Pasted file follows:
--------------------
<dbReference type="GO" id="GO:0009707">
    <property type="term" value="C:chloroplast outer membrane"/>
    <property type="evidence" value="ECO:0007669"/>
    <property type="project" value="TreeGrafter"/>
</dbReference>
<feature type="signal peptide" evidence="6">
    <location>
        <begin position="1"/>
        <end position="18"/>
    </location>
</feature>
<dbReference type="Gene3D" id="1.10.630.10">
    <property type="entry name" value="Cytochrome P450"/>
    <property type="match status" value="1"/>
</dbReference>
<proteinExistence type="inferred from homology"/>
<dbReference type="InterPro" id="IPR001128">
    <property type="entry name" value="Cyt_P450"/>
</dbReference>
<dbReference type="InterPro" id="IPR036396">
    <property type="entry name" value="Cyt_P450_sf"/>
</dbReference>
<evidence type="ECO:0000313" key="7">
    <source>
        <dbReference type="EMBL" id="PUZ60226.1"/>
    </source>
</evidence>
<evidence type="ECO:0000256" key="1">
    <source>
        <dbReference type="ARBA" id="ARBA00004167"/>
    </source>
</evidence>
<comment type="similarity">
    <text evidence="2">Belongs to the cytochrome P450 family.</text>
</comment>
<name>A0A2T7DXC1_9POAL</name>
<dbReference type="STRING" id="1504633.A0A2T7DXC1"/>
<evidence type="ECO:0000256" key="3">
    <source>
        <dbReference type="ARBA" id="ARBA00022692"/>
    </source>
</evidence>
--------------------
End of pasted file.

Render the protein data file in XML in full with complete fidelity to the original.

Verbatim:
<dbReference type="GO" id="GO:0009707">
    <property type="term" value="C:chloroplast outer membrane"/>
    <property type="evidence" value="ECO:0007669"/>
    <property type="project" value="TreeGrafter"/>
</dbReference>
<feature type="signal peptide" evidence="6">
    <location>
        <begin position="1"/>
        <end position="18"/>
    </location>
</feature>
<dbReference type="Gene3D" id="1.10.630.10">
    <property type="entry name" value="Cytochrome P450"/>
    <property type="match status" value="1"/>
</dbReference>
<proteinExistence type="inferred from homology"/>
<dbReference type="InterPro" id="IPR001128">
    <property type="entry name" value="Cyt_P450"/>
</dbReference>
<dbReference type="InterPro" id="IPR036396">
    <property type="entry name" value="Cyt_P450_sf"/>
</dbReference>
<evidence type="ECO:0000313" key="7">
    <source>
        <dbReference type="EMBL" id="PUZ60226.1"/>
    </source>
</evidence>
<evidence type="ECO:0000256" key="1">
    <source>
        <dbReference type="ARBA" id="ARBA00004167"/>
    </source>
</evidence>
<comment type="similarity">
    <text evidence="2">Belongs to the cytochrome P450 family.</text>
</comment>
<name>A0A2T7DXC1_9POAL</name>
<dbReference type="STRING" id="1504633.A0A2T7DXC1"/>
<evidence type="ECO:0000256" key="3">
    <source>
        <dbReference type="ARBA" id="ARBA00022692"/>
    </source>
</evidence>